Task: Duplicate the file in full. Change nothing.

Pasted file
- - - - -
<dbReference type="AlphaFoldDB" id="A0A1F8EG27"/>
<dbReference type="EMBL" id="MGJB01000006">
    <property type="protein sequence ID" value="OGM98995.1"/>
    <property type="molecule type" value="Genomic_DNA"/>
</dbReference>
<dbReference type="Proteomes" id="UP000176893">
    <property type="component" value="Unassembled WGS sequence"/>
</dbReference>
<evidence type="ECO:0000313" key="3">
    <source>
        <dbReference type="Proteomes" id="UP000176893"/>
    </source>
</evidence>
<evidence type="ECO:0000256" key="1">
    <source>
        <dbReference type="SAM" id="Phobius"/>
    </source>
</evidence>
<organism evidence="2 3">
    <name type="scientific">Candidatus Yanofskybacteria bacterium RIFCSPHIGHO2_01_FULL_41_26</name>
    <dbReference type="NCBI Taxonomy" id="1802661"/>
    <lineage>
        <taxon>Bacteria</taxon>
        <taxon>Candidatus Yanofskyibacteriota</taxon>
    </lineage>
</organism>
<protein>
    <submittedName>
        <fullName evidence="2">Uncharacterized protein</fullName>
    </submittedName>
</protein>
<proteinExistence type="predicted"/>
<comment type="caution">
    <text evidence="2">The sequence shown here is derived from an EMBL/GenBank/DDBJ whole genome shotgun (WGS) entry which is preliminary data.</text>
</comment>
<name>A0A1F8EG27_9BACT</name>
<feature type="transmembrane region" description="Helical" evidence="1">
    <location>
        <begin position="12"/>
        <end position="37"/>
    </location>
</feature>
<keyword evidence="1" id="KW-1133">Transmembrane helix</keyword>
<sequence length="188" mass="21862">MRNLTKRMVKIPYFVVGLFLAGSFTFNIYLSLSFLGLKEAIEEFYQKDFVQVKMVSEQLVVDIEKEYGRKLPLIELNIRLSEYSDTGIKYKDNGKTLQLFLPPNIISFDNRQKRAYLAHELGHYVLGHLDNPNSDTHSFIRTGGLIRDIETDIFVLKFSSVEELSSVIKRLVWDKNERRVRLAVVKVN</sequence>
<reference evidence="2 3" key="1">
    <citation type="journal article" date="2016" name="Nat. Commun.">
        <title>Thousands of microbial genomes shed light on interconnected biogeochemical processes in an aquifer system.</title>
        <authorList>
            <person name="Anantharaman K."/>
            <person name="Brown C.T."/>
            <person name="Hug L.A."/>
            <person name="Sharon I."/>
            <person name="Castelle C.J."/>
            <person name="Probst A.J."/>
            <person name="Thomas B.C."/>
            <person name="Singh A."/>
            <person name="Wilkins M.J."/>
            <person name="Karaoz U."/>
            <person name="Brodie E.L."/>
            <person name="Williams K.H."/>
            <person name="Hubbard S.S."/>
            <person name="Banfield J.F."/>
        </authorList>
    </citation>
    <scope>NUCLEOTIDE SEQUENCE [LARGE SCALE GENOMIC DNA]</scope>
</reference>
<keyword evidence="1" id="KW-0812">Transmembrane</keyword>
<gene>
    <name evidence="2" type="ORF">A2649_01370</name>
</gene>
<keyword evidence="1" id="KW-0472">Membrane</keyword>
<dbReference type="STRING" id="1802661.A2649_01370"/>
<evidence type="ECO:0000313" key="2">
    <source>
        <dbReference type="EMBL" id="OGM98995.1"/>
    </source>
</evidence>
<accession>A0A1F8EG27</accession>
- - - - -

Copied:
<dbReference type="AlphaFoldDB" id="A0A1F8EG27"/>
<dbReference type="EMBL" id="MGJB01000006">
    <property type="protein sequence ID" value="OGM98995.1"/>
    <property type="molecule type" value="Genomic_DNA"/>
</dbReference>
<dbReference type="Proteomes" id="UP000176893">
    <property type="component" value="Unassembled WGS sequence"/>
</dbReference>
<evidence type="ECO:0000313" key="3">
    <source>
        <dbReference type="Proteomes" id="UP000176893"/>
    </source>
</evidence>
<evidence type="ECO:0000256" key="1">
    <source>
        <dbReference type="SAM" id="Phobius"/>
    </source>
</evidence>
<organism evidence="2 3">
    <name type="scientific">Candidatus Yanofskybacteria bacterium RIFCSPHIGHO2_01_FULL_41_26</name>
    <dbReference type="NCBI Taxonomy" id="1802661"/>
    <lineage>
        <taxon>Bacteria</taxon>
        <taxon>Candidatus Yanofskyibacteriota</taxon>
    </lineage>
</organism>
<protein>
    <submittedName>
        <fullName evidence="2">Uncharacterized protein</fullName>
    </submittedName>
</protein>
<proteinExistence type="predicted"/>
<comment type="caution">
    <text evidence="2">The sequence shown here is derived from an EMBL/GenBank/DDBJ whole genome shotgun (WGS) entry which is preliminary data.</text>
</comment>
<name>A0A1F8EG27_9BACT</name>
<feature type="transmembrane region" description="Helical" evidence="1">
    <location>
        <begin position="12"/>
        <end position="37"/>
    </location>
</feature>
<keyword evidence="1" id="KW-1133">Transmembrane helix</keyword>
<sequence length="188" mass="21862">MRNLTKRMVKIPYFVVGLFLAGSFTFNIYLSLSFLGLKEAIEEFYQKDFVQVKMVSEQLVVDIEKEYGRKLPLIELNIRLSEYSDTGIKYKDNGKTLQLFLPPNIISFDNRQKRAYLAHELGHYVLGHLDNPNSDTHSFIRTGGLIRDIETDIFVLKFSSVEELSSVIKRLVWDKNERRVRLAVVKVN</sequence>
<reference evidence="2 3" key="1">
    <citation type="journal article" date="2016" name="Nat. Commun.">
        <title>Thousands of microbial genomes shed light on interconnected biogeochemical processes in an aquifer system.</title>
        <authorList>
            <person name="Anantharaman K."/>
            <person name="Brown C.T."/>
            <person name="Hug L.A."/>
            <person name="Sharon I."/>
            <person name="Castelle C.J."/>
            <person name="Probst A.J."/>
            <person name="Thomas B.C."/>
            <person name="Singh A."/>
            <person name="Wilkins M.J."/>
            <person name="Karaoz U."/>
            <person name="Brodie E.L."/>
            <person name="Williams K.H."/>
            <person name="Hubbard S.S."/>
            <person name="Banfield J.F."/>
        </authorList>
    </citation>
    <scope>NUCLEOTIDE SEQUENCE [LARGE SCALE GENOMIC DNA]</scope>
</reference>
<keyword evidence="1" id="KW-0812">Transmembrane</keyword>
<gene>
    <name evidence="2" type="ORF">A2649_01370</name>
</gene>
<keyword evidence="1" id="KW-0472">Membrane</keyword>
<dbReference type="STRING" id="1802661.A2649_01370"/>
<evidence type="ECO:0000313" key="2">
    <source>
        <dbReference type="EMBL" id="OGM98995.1"/>
    </source>
</evidence>
<accession>A0A1F8EG27</accession>